Games for Change spoke with Darren about their work with Channel 4 Education in the UK, and the difference in experience between creating commercial titles and “games for change.”
1. If we look at the your portfolio, it’s clear that you have done a lot of work for commercial purposes, like the promotion of movies and television shows. But upon closer inspection, you’ve also created many games for the UK’s Channel 4 and their education initiatives – many of which are esteemed award winners. How did Littleloud make the jump from creating games for Iron Man 2 and Dr. Who to winning a BAFTA Award for Bow Street Runner?
Bow Street Runner was one of the first projects out of the gate for Channel 4 Education in the UK. We were approached by this newly formed department to work on a game to support a television series the broadcaster was making, set in Georgian London.
We’d previously worked on games of this scale, had used video in previous projects and had produced our own stories in animated and game form, but this was the first project that brought all these things together on such a grand scale. A key factor in enabling the project to happen was trust and collaboration from Channel 4. The creative freedom we were given enabled us to bring the best out of the studio and the fact that we had control over the script meant we could really explore the story we wanted. Each episode had a theme such as gangs, prostitution, murder as well as an over-arching plot. Each of the themes had parallels with urban existence now to make the themes relevant and to explode the “chocolate box” image of history that period drama can often present.
2. For our non-UK readers, can you explain a bit more about what Channel 4 does as both a television station and as an entity for change?
Part of Channel 4′s remit is Public Service Broadcasting. One of their key objectives is address issues that affect teens and give them some tools to negotiate them. This audience spends a great deal of time online, often playing games. To that end, the broadcaster commissions direct to the web platform in order to reach that audience.
Also as a broadcaster they don’t shy away from difficult or controversial subjects. This opens up the field on what we as a studio can tell stories about and the ways in which we tackle those stories.
3. Can you go into detail about some of the challenges a game design studio like yours goes through when creating a “game for change”?
A lot of these other games involve understanding and working with someone else’s creative property or brand. That’s great and we love working on those ideas, but we’re stepping into someone else’s sandpit and playing in their world for a while, using their rules.
Our projects like Bow Street Runner, The Curfew or Sweatshop are very much our own stories. Commissioned as they are, we can tackle issues and themes that aren’t really present in more commercial projects. As we have a sense of ownership we can really attempt to bring depth and emotion to the story and gameplay.
When creating “games for change” there is a multitude of challenges, but the trickiest is always going to making sure the story and the mechanics are working in harmony, and making a consistent point to the player. It’s also important to find the right tone, and to strike the balance between communicating something and engaging people at the same time.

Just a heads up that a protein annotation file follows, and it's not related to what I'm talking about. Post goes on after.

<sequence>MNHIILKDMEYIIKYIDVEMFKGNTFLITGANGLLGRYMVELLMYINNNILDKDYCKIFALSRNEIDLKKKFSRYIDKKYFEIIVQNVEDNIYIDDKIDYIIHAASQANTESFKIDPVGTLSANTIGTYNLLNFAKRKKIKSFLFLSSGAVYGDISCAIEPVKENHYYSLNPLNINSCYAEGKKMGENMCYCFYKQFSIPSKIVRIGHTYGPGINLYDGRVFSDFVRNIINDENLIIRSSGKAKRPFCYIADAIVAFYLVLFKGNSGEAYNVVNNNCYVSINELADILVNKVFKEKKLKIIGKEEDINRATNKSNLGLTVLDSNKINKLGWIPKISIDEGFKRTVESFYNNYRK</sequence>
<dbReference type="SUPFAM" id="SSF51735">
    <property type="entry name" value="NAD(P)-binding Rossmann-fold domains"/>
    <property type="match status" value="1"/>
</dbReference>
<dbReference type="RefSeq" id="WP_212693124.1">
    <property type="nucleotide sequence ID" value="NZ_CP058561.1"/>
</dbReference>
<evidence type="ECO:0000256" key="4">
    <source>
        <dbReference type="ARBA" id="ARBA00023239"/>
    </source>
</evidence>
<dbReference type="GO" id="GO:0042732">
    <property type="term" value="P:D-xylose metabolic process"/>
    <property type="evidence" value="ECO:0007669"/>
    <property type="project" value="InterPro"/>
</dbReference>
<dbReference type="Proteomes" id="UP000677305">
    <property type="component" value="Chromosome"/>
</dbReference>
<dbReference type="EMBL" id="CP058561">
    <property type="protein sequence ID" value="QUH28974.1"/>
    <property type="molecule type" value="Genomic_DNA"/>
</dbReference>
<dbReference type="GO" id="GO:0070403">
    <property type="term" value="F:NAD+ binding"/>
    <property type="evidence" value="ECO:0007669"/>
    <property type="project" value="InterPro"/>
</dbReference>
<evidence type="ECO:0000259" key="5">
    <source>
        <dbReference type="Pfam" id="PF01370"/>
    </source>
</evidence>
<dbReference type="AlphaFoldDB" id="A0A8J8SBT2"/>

The trick is always to find out how to immerse the player in your world so you get your message across almost without them realizing.
4. Do you think your studio’s commercial work has helped in creating “games for change”?
Everything we do increases knowledge in the studio, be that creatively or technically. Even with our smaller projects we have to find something to challenge ourselves with. When we get to work on longer projects all this cumulative knowledge and experience comes into play.
On a purely surface level everything we do has high production values and we want that to carry through in all our projects. On a deeper level we understand narrative and game methodology and we’re evolving our understanding of how to marry them up all the time.
5. Can you talk briefly about how your interactive dramas like Bow Street Runner and The Curfew are immersing players? And why are interactive dramas a good tool for awareness and direct action?
They’re an interesting model as they exist in a space between two forms and employ elements of both those forms: film and game. Every time we create one it’s an experiment in balance to see how we merge the two, especially when plot or character can be in direct conflict with what traditional game design may require. For example, you may need the player to fail to make your point, which kind of goes against good game design. The solution can sometimes be allow the player to win but to make them feel terrible about doing so (something that seems to have worked well in Sweatshop).
Interactive dramas can be a strong tool for awareness and direct action because they usually use live actors and voices, and so immediately connect on that human level that good television drama can. Of course, they need to be interactive for a reason and that active power can be used to engage audiences in ways that other media such as film and television cannot manage.
6. Lastly, even though Sweatshop has just been released, are there any other topics Littleloud would like to address in the future?
There are many topics but ultimately we believe there is a huge number of topics out there that games haven’t touched yet. Topics and themes we might not even know about yet. We’re really interested in the challenges that each require in the approach. It’s all about finding a way into a topic and our angle on it in terms of game mechanics that brings it to life in a new way.